Apply stimulus: October ‘08 fiscal stimulus package announced and official interest rate reductions to offset economic slowdown, federal guarantee scheme for borrowings by the State and Territory Governments for debt funding of infrastructure.

Bail outs: No action

The Flow of credit during the Global Financial Crisis
There were concerns that during the height of GFC in 2008, there will be extreme dislocation in the financial market forcing the financial institutions to ratio credit but this did not take place to a greater extent, rather the total housing credit registered a growth of 8.2% in 2009 as shown in the chart below:

Chart 1: Credit by sector

Year-ended percentage change

Credit by sector Year-ended percentage change

Credit flows to other sectors such as business have decrease but taking into account other sources of financing – that is, intermediated credit, equity, and non-intermediated debt such as corporate bonds – businesses’ net stock of external funding increased over 2009.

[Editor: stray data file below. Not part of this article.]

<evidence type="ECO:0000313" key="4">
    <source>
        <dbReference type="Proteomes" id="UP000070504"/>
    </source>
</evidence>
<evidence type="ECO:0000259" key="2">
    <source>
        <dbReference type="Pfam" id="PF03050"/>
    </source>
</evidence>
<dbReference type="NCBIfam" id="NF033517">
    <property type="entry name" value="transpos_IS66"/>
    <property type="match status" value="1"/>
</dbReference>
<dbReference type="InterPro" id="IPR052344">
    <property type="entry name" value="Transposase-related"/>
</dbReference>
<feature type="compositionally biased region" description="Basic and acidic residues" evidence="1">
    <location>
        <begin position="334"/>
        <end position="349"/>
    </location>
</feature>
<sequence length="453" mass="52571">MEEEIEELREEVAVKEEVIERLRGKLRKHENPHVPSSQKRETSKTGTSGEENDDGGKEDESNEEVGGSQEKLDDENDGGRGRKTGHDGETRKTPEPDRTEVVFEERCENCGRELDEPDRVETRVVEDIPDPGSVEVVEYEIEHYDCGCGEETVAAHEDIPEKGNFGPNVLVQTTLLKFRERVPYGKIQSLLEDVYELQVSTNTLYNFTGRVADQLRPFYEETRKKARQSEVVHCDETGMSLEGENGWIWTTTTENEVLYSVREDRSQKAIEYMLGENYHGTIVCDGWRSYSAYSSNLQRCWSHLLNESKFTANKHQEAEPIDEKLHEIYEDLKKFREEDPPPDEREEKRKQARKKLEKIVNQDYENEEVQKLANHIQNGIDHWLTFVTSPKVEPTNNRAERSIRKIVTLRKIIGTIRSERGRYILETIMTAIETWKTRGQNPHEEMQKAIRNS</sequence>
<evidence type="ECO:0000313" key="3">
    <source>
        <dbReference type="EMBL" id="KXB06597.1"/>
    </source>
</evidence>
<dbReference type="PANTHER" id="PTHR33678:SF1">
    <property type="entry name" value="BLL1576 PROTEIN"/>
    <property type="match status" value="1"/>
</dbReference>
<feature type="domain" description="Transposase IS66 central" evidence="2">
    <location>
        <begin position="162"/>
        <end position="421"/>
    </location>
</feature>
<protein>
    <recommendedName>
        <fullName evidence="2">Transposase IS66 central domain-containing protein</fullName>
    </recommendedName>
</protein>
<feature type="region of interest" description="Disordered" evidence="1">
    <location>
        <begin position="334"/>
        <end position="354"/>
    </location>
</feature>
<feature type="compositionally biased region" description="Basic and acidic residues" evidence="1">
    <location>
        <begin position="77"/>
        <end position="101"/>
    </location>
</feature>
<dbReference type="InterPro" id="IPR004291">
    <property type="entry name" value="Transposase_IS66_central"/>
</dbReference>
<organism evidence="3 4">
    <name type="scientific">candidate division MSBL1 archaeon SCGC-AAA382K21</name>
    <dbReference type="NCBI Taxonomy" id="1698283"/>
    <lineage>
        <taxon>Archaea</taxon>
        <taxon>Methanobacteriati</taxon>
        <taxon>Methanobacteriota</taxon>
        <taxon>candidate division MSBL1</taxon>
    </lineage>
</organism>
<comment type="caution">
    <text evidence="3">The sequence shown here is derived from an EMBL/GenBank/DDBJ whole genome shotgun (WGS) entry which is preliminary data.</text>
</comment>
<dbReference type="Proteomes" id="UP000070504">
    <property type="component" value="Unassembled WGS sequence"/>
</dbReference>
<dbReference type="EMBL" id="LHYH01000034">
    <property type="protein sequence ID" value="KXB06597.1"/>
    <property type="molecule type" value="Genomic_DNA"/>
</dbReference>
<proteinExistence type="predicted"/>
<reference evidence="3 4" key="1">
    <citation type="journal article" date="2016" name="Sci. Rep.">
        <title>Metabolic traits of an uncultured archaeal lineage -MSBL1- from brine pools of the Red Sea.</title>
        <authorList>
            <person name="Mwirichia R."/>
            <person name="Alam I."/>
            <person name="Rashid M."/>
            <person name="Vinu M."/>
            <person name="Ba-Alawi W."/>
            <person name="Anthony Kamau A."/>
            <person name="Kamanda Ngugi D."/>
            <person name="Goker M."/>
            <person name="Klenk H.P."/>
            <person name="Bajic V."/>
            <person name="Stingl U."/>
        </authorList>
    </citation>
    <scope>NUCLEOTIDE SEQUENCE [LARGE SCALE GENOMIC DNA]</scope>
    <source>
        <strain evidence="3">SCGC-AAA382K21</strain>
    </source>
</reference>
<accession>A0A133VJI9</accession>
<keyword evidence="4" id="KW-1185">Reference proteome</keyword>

As the price of intermediated credit increased, businesses elected to diversify their funding. This compares favourably with the experience of the early 1990s where the fall in intermediated credit was not fully offset by increases in non-intermediated debt and equity issuance.

Impact on Banking System of Australia

Though the Banking system was relatively strong but the three main components of GFC affected Australia also, the three components are: a ‘drying up’ of liquidity, an upward re pricing of risk and a requirement for more capital. The effect on the banking sector is shown below:

percent of funding monthly

3 month bank bill rate

Challenges in the post global financial environment